Part 1 was about books, Part 2 was live stuff. This one's about films. I only saw 95 this year, which by my previous standards is pathetic, but is also probably Healthy and A Good Thing.
Fourteen premieres of the year...
... being old films I saw for the first time in 2019, and really liked.
1-3. Three Colours Red (Krzysztof Kieślowski, 1994), The Double Life of Véronique (Kieślowski, 1991) and No End (Krzysztof Kieslowski, 1985) – The climax to Kieslowski’s tricolore trilogy is a sort of twisted Amèlie: a wilfully dark slow-burner that dares you to love it. Part-time model Irène Jacob has a sexist boyfriend, a junkie brother, and has just run over a dog. That dog belongs to reclusive retired judge Jean-Louis Trintignant, who hates everyone and is spying crustily on his neighbours. After that charming meet cute they begin a tentative friendship, but this is no simple Hollywood heartwarmer and Trintignant no thawing grandpa: he remains a complex character, and their relationship is as much about honesty as redemption. If it speaks to you, though – and it does to me – you’ll never forget it. This is Kieslowski’s most stylish film: playful at times, almost hallucinatory at others, with Felliniesque tendencies and an inspired use of music. Those flourishes augment a story that feels minor and even disjointed for quite a while – but stick with it. The final 20 is astonishing.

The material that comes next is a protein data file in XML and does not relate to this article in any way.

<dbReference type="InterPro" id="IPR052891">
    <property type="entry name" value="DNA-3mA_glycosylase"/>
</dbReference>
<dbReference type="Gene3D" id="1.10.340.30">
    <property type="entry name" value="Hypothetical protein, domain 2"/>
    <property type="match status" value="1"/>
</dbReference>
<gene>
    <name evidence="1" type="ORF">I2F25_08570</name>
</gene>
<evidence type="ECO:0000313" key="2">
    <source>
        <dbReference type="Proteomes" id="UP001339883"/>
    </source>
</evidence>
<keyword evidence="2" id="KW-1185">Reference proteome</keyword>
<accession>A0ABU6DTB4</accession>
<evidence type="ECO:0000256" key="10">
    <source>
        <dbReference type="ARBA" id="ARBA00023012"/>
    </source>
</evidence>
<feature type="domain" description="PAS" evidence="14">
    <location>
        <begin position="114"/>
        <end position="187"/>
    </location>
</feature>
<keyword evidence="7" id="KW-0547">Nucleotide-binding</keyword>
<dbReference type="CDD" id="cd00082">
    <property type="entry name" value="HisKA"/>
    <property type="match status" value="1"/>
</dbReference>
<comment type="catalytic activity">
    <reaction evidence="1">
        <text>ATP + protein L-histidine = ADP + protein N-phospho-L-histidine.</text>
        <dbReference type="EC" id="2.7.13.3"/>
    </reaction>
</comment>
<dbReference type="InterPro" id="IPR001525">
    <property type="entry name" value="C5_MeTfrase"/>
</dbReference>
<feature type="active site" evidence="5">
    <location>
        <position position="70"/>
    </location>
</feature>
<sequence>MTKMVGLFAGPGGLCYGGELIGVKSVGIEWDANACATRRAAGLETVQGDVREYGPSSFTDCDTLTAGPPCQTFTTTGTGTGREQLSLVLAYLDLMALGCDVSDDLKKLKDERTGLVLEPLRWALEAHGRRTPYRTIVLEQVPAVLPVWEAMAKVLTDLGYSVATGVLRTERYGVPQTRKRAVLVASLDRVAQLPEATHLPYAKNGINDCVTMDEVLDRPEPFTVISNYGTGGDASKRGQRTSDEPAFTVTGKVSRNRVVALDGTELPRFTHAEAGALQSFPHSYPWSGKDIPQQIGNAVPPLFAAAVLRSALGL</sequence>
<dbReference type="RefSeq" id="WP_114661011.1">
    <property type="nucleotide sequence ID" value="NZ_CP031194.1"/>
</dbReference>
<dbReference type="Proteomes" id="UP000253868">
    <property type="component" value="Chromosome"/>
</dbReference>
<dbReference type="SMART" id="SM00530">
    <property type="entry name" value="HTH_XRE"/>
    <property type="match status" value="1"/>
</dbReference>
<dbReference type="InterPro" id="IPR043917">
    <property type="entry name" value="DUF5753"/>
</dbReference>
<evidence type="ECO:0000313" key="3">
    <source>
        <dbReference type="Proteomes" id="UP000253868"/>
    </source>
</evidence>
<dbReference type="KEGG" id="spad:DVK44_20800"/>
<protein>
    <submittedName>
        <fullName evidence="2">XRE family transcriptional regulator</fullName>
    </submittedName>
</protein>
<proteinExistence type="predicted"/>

When I was watching movies, this was the year of Kieslowski. Véronique is an understated, hypnotic Kieslowski film that runs the gamut from eerie to joyous, but thrums with quiet pain, while radiating artistry in the imagery, music (by Zbigniew Preisner) and performance. Jacob is chokingly effective as Véronique and Weronika, sensitive, identical women who never meet, but feel an intangible connection. It’s often plotless – and its bits of plot can feel like contrived whimsy – but it’s mesmerising too, and when it hits, it hits hard. You may know it’s coming, when Véronique takes a closer look at those transparencies... oof. I’d like to watch this again soon, as I’m not quite sure how to judge it: the moments of profound visual and emotional beauty (Jacob walking in the light between shadows) vs some apparent shortcomings that are more prosaic. It could end up being a favourite.